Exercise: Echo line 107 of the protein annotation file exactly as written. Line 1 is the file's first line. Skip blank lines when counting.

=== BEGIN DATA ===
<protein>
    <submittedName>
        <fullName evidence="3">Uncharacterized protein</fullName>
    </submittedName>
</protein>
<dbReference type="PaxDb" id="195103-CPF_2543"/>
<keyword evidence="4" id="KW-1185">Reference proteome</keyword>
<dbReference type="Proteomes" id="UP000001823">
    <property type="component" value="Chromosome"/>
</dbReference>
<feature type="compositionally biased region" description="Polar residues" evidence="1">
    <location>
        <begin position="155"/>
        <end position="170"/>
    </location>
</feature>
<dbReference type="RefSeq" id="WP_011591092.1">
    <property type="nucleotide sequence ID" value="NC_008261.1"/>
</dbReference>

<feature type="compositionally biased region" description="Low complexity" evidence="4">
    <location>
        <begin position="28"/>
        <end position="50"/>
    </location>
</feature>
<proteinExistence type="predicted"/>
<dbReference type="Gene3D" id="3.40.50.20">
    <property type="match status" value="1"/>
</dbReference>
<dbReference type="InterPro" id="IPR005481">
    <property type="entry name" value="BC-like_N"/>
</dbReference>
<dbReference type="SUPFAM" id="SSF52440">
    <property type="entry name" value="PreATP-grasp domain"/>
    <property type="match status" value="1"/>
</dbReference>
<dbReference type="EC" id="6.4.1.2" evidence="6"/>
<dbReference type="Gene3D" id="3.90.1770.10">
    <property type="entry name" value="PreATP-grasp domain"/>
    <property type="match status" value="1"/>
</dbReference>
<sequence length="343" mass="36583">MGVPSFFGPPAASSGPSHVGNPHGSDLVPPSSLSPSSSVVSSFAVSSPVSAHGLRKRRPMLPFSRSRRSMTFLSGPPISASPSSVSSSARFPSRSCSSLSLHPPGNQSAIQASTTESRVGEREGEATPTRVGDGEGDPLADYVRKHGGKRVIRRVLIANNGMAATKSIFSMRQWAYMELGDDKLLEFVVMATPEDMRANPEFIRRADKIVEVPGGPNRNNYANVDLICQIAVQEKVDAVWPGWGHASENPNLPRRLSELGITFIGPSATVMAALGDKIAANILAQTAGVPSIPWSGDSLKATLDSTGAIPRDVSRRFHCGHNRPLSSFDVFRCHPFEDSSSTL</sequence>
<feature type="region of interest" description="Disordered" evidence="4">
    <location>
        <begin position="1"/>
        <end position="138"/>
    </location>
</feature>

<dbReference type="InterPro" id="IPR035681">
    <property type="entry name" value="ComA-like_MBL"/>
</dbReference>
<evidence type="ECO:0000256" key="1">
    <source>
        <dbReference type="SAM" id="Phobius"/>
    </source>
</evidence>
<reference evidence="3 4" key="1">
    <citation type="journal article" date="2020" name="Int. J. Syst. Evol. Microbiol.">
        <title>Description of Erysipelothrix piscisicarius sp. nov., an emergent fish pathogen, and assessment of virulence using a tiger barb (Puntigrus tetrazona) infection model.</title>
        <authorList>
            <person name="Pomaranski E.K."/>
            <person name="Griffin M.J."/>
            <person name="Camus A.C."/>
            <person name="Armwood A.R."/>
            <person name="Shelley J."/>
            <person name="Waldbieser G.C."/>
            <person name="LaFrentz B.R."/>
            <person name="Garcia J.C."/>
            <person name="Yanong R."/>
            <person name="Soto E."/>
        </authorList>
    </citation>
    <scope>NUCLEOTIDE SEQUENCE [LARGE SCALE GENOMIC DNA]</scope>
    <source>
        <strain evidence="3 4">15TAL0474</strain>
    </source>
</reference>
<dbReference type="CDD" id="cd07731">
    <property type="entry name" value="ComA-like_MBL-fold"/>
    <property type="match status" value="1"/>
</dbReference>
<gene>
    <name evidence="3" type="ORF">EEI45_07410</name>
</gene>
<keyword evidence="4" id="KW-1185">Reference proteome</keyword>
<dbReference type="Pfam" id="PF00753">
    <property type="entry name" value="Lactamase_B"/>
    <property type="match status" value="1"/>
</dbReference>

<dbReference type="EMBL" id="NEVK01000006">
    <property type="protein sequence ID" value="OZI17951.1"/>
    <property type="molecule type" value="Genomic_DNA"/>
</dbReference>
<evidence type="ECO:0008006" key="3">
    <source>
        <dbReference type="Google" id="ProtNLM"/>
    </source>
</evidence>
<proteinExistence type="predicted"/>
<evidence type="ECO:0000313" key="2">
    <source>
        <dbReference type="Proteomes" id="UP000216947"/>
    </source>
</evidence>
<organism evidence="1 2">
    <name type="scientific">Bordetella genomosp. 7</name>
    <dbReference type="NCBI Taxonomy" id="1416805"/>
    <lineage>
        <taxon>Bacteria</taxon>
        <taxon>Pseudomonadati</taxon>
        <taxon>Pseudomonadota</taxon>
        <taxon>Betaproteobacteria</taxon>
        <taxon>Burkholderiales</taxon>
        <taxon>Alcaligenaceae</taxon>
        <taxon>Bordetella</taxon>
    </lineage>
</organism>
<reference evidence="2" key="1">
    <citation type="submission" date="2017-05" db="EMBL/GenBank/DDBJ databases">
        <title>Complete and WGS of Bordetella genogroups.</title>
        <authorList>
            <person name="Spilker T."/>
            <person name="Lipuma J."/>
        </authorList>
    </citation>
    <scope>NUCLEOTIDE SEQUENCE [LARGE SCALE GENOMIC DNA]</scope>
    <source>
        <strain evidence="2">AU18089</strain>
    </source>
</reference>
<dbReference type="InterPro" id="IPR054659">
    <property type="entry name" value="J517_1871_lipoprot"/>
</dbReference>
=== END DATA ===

    <dbReference type="NCBI Taxonomy" id="1416805"/>